Plaque Burden by IVUS


Defined as the plaque plus media cross-sectional area divided by the external elastic membrane cross-sectional area [1], plaque burden has been demonstrated to be an independent predictor of adverse cardiovascular events [14, 15]. More specifically, the presence of a plaque burden ≥70 % was associated with a 9.6 % lesion-specific event over 3 years and was the strongest independent predictor of future events in the PROSPECT trial [14]. More recently, large plaque burden has been demonstrated to be an independent predictor of lesion progression in the PREDICTION study [16]. A description of how to measure plaque burden is provided in Fig. 10.3.

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Fig. 10.3
Measuring plaque burden by IVUS. An IVUS image of an intracoronary plaque is shown (left). In order to measure the plaque burden of this lesion, the EEM (blue line, right) and the lumen (orange line, right) are traced. The difference between the EEM cross-sectional area and the lumen cross-sectional area is equal to the plaque plus media cross-sectional area. Plaque burden is then calculated as the plaque plus media area divided by the EEM area. The presence of a plaque burden ≥70 % is associated with a 9.6 % lesion-specific event rate during follow-up and is an independent predictor of both site-specific future events and lesion progression. EEM external elastic membrane, IVUS intravascular ultrasound


Plaque Characterization by VH-IVUS


VH-IVUS, which uses radiofrequency analysis of backscattered IVUS signals to identify plaque composition, classifies intracoronary plaque as fibrotic, fibrofatty, densely calcified, or necrotic core (Fig. 10.4). These various VH-IVUS plaque components are each represented on the image display by a different color, wherein green represents fibrotic plaque, light green represents fibrofatty plaque, white represents densely calcified plaque, and red represents necrotic core plaque [17] (Fig. 10.4). A VH-fibroatheroma is defined as a lesion having >10 % necrotic core. If a VH-fibroatheroma has >30° of the necrotic core abutting the lumen in three consecutive frames (approximately 1.5 mm in length) it is considered a VH-thin cap fibroatheroma (VH-TCFA) [14, 15]. Alternatively, if the necrotic core is not adjacent to the lumen, the lesion is considered a VH-thick capped fibroatheroma [14, 15] (Fig. 10.5). VH-IVUS can be used to define several additional lesion types, including pathologic intimal thickening, fibrotic plaque, and fibrocalcific plaque, the definitions of which are summarized in Table 10.1.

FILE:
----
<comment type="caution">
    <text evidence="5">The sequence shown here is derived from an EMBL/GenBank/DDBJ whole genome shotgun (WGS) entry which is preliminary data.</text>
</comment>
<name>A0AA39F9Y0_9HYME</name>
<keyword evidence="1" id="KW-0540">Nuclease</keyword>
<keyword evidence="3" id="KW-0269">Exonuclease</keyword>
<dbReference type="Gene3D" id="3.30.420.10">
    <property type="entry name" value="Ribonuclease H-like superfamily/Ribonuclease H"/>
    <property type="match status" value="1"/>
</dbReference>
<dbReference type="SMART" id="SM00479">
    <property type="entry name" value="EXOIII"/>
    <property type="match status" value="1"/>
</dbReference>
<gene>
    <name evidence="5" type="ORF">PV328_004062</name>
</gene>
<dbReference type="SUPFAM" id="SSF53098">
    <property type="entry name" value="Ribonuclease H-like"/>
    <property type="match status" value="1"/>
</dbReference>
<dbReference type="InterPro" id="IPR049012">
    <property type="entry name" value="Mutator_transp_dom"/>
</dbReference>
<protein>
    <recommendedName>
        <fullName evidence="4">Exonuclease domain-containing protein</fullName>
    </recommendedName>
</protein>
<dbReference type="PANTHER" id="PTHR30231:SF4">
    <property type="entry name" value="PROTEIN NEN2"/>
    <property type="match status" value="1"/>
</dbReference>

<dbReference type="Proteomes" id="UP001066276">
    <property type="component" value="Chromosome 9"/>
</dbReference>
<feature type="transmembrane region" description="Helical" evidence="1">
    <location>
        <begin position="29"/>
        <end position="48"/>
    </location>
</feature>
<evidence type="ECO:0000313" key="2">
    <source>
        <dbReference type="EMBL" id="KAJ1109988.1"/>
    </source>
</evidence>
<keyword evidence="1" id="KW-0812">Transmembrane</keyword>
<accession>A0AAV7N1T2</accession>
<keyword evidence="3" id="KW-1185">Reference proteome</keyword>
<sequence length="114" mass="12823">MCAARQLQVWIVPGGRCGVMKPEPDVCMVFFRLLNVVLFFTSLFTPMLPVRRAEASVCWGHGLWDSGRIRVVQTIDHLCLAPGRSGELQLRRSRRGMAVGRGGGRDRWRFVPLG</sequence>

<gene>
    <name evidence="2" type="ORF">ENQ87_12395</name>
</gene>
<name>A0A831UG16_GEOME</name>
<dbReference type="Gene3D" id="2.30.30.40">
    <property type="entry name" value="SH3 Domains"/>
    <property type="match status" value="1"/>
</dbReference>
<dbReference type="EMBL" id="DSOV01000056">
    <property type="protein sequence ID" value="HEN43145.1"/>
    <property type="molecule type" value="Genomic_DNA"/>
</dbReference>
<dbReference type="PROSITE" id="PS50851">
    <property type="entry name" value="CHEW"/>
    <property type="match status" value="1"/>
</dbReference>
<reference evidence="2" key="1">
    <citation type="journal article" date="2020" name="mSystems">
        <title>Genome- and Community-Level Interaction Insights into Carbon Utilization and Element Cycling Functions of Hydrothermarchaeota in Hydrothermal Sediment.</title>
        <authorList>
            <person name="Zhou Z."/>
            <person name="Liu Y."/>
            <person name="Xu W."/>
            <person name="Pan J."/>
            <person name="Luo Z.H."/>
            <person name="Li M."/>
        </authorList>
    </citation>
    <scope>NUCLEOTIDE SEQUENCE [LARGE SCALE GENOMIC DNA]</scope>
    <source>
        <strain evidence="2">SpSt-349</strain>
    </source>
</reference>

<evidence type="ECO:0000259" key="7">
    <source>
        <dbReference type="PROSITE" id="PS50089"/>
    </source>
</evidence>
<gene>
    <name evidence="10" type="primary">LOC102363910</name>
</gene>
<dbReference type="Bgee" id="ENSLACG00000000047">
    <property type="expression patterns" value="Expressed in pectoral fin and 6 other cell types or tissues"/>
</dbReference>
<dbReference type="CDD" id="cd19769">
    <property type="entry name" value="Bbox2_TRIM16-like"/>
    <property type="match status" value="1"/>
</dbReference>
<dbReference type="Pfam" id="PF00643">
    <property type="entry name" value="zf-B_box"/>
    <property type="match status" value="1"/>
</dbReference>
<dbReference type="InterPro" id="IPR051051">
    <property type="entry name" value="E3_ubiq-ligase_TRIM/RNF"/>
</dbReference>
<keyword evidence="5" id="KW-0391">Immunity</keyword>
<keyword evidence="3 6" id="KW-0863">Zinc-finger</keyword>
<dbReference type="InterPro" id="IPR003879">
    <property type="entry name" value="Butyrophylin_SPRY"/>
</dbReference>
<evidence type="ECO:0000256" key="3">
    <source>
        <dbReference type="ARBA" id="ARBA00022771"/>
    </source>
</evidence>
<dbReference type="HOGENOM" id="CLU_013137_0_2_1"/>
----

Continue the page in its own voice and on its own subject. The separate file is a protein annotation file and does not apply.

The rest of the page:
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Fig. 10.4
VH IVUS plaque characterization: VH IVUS revealing Fibrous (top left), Fibrofatty (top right), Fibrocalcified (bottom left), and necrotic (bottom right) plaques (From Murray [39]. J Am Coll Cardiol Intvn 2013;6:838–846 with permission


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Fig. 10.5
Types of atherosclerotic plaque identified by VH. IMT intimal medial thickness, PIT pathological intimal thickness, FT fibrotic, FA non calcified thick cap fibroatheroma, Ca FA calcified thick cap fibroatheroma, TCFA thin cap fibroatheroma, CaTCFA calcified thin cap fibroatheroma (From Cheng et al. [40] with permission)